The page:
Plus, commission appointments and Bellevue Smart plan update
During Monday’s extended study session, the City Council approved the King County 2019 Comprehensive Solid Waste Management Plan. The plan outlines goals and policies for managing solid waste throughout the county over the next six years. It includes recommendations on potential future disposal methods, new transfer facilities and even recycling goals.
The plan recommends siting and construction of a new Northeast recycling and transfer station. This would expand capacity if the 50-year-old Houghton Transfer Station is closed and would supplement the Factoria location. The plan also recommends maximizing the capacity of the Cedar Hills landfill to meet disposal needs through 2040.
The county anticipates sending a jointly-approved proposal to the state Department of Ecology for review by November.
More background can be found in the council agenda packet
Earlier, councilmembers approved several commission appointments.
- Someireh Amirfaiz, Human Services Commission, Position 4
- Ted Mansfield, Human Services Commission, Position 7
- Lisa Leitner, Transportation Commission, Position 1
- Albert Ting, Transportation Commission, Position 2
The nomination of a fifth candidate, John Carlson, failed in a 2-3 vote. Councilmembers Conrad Lee and Jared Nieuwenhuis voted in favor, with Deputy Mayor Lynne Robinson and councilmembers John Stokes and Janice Zahn voting “no.”
Amirfaiz and Mansfield, were recommended by Human Services council liaison Robinson, and Leitner and Ting by Transportation council liaison Lee. All four terms will end in 2023.
Additional information is available at boards and commissions.
Bellevue Smart update
Finally, the council topped the evening with an update on the Bellevue Smart plan accomplishments related to connectivity. Notable highlights include:
- Wi-Fi: BellevueConnect, the city’s public Wi-Fi service, continues to be added to King County Housing Authority properties in Bellevue when feasible, to help address digital equity gaps for low-income families. The service is also added in the city’s parks when opportunities arise.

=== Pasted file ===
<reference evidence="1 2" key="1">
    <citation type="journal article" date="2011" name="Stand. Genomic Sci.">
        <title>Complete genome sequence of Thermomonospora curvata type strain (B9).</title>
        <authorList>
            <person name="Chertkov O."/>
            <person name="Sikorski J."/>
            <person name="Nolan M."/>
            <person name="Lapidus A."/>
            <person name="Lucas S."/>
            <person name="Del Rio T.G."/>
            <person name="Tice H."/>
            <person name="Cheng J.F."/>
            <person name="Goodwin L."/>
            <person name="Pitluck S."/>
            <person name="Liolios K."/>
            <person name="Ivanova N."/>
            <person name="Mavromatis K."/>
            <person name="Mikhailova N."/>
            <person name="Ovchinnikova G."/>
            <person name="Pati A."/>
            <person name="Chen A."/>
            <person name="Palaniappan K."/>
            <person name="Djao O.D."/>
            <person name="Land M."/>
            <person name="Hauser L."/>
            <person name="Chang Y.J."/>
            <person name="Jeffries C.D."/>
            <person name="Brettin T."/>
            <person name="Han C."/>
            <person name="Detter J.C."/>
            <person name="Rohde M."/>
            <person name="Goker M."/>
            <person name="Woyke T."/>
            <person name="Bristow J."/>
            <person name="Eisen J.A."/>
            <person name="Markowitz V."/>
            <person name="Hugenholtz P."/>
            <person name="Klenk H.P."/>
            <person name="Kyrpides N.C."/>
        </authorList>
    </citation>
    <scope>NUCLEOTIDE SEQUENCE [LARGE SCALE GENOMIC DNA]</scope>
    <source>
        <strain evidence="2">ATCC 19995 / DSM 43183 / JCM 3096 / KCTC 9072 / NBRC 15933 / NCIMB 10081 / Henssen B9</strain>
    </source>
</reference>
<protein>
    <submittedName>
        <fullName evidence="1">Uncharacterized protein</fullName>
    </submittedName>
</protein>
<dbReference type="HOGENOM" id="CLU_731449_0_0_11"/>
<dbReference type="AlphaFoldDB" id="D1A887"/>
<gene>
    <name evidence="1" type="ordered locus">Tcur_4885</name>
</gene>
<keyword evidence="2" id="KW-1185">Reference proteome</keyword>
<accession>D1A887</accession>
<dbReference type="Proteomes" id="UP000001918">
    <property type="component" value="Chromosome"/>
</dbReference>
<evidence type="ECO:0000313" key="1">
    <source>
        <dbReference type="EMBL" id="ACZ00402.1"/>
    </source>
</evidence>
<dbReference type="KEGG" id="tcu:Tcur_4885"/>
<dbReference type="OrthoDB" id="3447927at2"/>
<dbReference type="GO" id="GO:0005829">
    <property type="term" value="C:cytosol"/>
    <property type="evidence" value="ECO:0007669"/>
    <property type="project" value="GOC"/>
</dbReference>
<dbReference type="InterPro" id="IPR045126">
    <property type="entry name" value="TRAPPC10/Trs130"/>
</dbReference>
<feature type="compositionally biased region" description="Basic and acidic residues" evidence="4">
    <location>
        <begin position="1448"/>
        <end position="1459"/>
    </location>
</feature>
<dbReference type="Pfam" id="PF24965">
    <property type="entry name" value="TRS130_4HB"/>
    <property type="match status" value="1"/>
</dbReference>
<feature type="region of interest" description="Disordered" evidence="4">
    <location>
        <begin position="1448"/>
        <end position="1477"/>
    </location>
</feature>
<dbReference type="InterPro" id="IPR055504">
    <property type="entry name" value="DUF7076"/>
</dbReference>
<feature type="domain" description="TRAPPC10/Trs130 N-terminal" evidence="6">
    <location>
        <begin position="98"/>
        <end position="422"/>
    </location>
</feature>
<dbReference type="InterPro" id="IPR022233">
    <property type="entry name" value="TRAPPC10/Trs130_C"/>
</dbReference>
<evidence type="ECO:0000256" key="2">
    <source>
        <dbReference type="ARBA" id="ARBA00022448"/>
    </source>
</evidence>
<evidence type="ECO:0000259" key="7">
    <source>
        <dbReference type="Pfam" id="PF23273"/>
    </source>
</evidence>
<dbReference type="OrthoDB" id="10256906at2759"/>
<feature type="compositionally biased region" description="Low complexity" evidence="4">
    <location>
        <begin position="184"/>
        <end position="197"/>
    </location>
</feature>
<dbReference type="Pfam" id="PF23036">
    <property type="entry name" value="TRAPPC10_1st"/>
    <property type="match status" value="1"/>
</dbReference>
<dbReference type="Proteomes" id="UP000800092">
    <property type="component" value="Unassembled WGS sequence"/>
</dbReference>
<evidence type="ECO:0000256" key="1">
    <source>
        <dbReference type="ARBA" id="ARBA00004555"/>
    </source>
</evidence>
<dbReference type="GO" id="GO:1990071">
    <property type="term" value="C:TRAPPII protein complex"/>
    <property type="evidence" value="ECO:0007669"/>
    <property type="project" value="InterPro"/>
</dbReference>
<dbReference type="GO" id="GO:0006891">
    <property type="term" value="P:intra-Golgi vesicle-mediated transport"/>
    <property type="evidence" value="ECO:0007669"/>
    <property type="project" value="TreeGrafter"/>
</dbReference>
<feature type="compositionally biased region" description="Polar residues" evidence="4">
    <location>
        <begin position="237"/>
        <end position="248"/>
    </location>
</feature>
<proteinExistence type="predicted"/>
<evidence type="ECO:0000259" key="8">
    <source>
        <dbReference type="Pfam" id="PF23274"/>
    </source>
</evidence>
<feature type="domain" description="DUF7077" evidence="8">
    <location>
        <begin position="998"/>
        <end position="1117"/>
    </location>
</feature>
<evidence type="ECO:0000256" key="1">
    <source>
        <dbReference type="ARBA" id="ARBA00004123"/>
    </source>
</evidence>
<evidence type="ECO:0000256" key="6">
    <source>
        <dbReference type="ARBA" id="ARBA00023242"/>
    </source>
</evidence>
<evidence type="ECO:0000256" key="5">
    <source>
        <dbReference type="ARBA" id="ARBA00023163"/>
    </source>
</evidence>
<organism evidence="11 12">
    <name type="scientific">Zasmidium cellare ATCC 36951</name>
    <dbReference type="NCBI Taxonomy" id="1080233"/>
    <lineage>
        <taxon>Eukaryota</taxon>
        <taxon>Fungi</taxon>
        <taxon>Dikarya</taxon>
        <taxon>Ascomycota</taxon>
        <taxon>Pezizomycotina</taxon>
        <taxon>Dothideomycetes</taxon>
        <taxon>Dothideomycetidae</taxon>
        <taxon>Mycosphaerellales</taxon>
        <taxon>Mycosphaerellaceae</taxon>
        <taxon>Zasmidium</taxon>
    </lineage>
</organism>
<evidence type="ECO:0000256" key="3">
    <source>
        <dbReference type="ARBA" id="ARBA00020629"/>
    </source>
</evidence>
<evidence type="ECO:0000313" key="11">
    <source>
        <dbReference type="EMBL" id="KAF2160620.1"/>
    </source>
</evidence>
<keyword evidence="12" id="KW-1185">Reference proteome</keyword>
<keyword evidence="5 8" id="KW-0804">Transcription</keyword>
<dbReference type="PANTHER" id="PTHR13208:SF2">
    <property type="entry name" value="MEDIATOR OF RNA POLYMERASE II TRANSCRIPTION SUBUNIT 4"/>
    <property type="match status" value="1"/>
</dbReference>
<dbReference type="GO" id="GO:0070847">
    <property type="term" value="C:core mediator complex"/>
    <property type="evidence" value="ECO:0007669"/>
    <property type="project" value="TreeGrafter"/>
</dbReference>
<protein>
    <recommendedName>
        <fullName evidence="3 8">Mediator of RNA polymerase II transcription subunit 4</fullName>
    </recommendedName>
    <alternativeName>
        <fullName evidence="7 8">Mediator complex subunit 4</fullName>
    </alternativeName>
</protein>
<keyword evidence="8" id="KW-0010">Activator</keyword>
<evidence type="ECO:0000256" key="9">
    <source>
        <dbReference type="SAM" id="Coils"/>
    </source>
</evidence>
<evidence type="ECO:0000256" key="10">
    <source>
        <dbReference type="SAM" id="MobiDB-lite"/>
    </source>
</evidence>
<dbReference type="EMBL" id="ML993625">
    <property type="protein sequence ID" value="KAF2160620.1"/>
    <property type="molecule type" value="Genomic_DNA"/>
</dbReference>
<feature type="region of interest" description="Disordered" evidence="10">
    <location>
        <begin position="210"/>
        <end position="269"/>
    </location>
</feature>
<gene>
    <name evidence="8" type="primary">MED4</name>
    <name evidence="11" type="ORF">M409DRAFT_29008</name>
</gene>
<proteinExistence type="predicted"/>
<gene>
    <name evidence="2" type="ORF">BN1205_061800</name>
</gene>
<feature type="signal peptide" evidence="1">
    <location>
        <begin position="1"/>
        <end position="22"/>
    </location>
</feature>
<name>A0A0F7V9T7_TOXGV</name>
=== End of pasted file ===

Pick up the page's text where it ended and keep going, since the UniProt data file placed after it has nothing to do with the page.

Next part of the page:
- Small Cell Wireless: The council adopted code amendments in January and March to allow small-cell wireless implementation on city-owned streetlights. Small-cell wireless is intended to improve wireless coverage and serve as a foundation for 5G wireless in the future.
- Three master license agreements have been signed with AT&T (February), Verizon (March) and Crown Castle (April).
- Small wireless facilities permitting materials are available on the city’s website.
- Carriers are finalizing streetlight pole engineering design with the city’s approved pole manufacturers.
- Regional partners: Bellevue continues working with regional partners to improve connectivity for public institutions serving people in Bellevue.
- Through the Community Connectivity Consortium (C3), Bellevue has collaborated with Bellevue College and the Bellevue School District to connect campuses and schools.
- Bellevue partners with the University of Washington to leverage its fiber network to connect the Global Innovation Exchange (GIX) campus in the Spring District with the University of Washington.
- Bellevue provides connectivity to UW medical clinics on Northup Way and in Factoria and to Overlake Medical Center and its downtown clinic.
More detailed information can be found in the agenda memo.